When it comes to understanding how we produce and consume energy in the United States, one of our favorite resources is the Lawrence Livermore National Labs Energy Flow Charts. Here's the one for 2015 which, as of this post, is the most recent:
The way this flow diagram works is each source of energy is at the left, and as it flows towards the right, the thickness of the lines represent quantity, and the boxes the flows pass through show how that energy is used.
There are a few things to notice on this flow chart:
- The U.S. consumed 97.5 Quads of energy in 2015. One quad is a unit of energy equal to 1,000,000,000,000,000 BTUs, or the energy used by 33,433,418 hair dryers running continuously for one year.
- Roughly speaking, petroleum fuels cars and trucks while coal and renewable sources generate electricity for homes. Natural gas is used about equally for generating electricity and for generating heat in homes and industry.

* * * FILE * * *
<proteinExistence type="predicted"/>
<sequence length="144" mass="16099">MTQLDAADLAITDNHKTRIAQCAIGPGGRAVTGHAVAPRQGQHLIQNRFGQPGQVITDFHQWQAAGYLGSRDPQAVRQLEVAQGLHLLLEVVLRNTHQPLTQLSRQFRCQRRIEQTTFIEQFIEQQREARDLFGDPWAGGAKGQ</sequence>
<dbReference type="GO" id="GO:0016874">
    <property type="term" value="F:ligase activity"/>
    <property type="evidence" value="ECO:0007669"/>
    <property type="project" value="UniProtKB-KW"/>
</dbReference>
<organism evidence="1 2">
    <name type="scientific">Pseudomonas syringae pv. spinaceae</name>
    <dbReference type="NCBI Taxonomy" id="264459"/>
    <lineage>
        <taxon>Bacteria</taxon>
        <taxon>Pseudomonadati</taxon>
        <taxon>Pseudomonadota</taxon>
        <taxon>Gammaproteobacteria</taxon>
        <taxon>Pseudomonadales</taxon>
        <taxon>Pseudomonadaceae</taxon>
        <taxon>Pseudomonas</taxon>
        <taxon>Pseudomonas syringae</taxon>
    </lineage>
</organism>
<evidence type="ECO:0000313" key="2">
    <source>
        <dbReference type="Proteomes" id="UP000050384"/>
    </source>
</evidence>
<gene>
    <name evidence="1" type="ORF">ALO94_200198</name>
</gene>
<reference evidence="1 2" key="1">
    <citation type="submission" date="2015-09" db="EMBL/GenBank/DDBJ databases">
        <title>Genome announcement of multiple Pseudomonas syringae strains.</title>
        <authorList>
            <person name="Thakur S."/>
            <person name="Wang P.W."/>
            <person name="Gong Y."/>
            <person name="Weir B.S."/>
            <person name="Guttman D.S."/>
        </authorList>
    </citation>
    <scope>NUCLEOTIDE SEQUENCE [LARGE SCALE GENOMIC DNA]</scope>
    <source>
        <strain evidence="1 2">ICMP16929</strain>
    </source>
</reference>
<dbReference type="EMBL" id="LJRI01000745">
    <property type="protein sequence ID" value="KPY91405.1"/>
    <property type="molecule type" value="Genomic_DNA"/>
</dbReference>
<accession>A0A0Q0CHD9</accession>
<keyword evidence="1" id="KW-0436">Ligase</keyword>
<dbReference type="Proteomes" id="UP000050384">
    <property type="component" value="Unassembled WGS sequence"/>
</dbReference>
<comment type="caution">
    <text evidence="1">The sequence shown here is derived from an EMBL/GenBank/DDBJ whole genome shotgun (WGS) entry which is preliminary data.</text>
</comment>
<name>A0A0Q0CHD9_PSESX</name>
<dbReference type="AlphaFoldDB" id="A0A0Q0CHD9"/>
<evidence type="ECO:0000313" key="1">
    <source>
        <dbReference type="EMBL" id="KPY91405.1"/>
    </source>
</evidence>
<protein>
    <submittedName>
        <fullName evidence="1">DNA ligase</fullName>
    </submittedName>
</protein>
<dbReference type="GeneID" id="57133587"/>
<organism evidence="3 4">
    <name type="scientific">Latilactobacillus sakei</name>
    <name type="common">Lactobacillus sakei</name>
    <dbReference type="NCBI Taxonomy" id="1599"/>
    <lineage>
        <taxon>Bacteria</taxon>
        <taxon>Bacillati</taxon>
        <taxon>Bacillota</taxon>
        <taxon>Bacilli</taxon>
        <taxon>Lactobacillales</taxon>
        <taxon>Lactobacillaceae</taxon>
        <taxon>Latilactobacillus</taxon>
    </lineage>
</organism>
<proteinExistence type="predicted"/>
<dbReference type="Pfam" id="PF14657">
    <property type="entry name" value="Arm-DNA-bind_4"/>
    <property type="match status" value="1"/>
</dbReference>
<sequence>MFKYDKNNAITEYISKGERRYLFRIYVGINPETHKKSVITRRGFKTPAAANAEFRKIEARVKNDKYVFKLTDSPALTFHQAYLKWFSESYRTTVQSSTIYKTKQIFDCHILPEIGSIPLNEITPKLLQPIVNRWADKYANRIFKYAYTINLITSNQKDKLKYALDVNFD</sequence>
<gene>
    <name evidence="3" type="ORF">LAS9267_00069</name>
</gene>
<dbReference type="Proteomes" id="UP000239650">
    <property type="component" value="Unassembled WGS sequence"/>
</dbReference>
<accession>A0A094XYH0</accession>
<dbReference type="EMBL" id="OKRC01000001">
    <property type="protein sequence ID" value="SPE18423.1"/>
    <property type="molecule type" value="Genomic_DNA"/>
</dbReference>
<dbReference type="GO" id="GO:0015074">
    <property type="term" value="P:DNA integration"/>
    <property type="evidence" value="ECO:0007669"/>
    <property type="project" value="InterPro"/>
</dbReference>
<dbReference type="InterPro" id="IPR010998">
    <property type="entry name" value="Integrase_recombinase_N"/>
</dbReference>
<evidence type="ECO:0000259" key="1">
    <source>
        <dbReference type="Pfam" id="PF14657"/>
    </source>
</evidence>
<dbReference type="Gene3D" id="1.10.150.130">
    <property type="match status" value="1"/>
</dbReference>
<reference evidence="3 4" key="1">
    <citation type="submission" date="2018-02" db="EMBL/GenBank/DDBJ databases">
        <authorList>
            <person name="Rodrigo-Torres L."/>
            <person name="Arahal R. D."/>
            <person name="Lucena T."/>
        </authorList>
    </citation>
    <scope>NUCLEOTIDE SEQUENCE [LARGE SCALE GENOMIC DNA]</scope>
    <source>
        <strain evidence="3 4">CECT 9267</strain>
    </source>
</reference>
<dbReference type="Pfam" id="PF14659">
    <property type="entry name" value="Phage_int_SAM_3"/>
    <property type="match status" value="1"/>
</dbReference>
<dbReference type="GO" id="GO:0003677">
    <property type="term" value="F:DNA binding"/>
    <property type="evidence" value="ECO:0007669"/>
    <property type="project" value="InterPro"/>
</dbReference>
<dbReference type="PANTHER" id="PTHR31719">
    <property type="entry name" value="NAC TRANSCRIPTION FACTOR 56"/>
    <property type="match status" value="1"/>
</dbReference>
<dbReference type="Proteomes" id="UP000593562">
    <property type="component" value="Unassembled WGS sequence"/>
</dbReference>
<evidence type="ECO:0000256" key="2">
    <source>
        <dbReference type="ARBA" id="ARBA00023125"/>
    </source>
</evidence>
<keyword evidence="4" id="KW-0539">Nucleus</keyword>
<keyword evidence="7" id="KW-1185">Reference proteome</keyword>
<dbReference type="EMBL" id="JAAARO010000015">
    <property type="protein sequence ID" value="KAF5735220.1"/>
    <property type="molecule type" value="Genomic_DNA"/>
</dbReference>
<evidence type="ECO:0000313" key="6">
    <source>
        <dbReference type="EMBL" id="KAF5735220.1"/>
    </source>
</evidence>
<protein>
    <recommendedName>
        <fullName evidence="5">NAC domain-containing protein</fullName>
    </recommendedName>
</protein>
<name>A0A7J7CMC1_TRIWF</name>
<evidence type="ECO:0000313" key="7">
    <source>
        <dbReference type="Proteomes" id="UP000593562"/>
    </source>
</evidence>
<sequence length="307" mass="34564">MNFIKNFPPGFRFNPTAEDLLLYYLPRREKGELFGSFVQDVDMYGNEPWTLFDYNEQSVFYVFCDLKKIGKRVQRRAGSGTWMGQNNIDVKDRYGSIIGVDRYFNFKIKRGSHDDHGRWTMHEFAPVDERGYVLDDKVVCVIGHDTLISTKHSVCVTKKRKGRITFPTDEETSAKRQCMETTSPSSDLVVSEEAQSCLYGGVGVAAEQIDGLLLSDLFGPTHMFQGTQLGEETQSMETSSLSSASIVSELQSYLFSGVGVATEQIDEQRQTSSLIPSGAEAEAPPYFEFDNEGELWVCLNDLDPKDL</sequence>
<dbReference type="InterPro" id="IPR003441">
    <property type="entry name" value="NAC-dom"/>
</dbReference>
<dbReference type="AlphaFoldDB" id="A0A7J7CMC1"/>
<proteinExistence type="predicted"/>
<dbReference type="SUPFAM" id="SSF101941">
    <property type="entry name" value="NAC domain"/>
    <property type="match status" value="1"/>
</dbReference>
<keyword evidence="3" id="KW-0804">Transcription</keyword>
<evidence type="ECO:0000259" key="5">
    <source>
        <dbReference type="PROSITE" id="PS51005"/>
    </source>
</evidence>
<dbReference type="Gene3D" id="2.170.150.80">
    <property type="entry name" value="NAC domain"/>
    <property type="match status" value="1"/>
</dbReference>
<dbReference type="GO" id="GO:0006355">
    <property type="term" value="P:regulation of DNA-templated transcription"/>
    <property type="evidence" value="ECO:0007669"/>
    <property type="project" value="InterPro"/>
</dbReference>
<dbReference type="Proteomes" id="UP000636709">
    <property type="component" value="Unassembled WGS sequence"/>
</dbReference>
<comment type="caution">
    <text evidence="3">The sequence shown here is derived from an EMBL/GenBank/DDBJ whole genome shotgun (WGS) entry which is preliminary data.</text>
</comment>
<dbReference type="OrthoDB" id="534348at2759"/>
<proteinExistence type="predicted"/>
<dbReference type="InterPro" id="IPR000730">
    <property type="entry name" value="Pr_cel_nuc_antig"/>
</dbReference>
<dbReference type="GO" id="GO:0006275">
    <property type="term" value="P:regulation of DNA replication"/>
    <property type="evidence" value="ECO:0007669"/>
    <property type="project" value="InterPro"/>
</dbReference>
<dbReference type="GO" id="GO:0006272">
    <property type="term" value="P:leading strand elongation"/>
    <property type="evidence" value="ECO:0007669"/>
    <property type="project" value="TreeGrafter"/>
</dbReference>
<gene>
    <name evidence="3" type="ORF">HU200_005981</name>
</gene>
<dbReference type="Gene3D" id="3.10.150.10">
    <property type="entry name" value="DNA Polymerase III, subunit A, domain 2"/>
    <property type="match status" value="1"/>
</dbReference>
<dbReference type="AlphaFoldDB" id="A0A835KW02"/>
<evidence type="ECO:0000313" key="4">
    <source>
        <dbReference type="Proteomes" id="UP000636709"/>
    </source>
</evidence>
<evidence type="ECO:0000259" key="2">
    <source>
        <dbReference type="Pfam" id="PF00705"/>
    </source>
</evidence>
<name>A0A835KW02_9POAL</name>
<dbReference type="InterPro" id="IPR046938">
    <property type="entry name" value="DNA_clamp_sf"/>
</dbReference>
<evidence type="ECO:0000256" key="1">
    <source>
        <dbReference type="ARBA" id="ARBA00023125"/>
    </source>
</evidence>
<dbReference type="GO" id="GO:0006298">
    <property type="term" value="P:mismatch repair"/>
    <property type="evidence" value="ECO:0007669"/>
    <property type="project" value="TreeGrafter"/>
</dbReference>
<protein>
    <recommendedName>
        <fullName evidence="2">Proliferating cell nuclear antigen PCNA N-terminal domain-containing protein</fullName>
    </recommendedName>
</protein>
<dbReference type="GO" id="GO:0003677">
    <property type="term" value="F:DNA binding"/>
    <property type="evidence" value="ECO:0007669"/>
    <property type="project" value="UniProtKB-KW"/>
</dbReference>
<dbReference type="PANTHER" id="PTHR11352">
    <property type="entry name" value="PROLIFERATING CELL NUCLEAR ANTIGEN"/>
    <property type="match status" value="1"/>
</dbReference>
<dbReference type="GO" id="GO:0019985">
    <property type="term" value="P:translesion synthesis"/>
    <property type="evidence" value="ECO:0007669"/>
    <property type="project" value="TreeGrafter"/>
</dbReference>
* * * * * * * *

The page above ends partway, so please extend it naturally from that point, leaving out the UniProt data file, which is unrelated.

- The pale gray box labeled "Rejected Energy" refers to energy lost as heat rather than doing the intended work. The majority of the energy we use in the United States ends up as wasted heat.
The great news is that LLNL has been generating these charts for decades. It's informative to look though their archives and see what has changed over time. For example, if you go back ten years, you will see the following:
- Between 2005 and 2015, the annual consumption of energy in the US decreased slightly from 100.4 quads to 97.5 quads.
- Contributors to that decrease include more efficient vehicles, decreasing to 27.7 quads from 28.3. The generation of electricity has also become more efficient: although slightly more electricity was consumed in 2015 than in 2005, the generation of that electricity required less source energy -- it fell to 38.0 quads from 39.71 quads.
- If you have been told that renewable energy is killing the coal industry, look again. It's true that coal energy usage fell to 15.7 from 22.79 quads over the last decade -- that's a big decline. But most of that decline is due to the increased use of natural gas for generating electricity: it increased to 9.99 from 6.01 quads over that time span.
One of the very thinnest lines on the 2015 chart is one of the most interesting: the line that shows the flow of electrical energy into the transportation sector. In 2015, it represented only only 0.03 Quads, but it will be interesting to track how that flow increases with increased adoption of Electric Vehicles.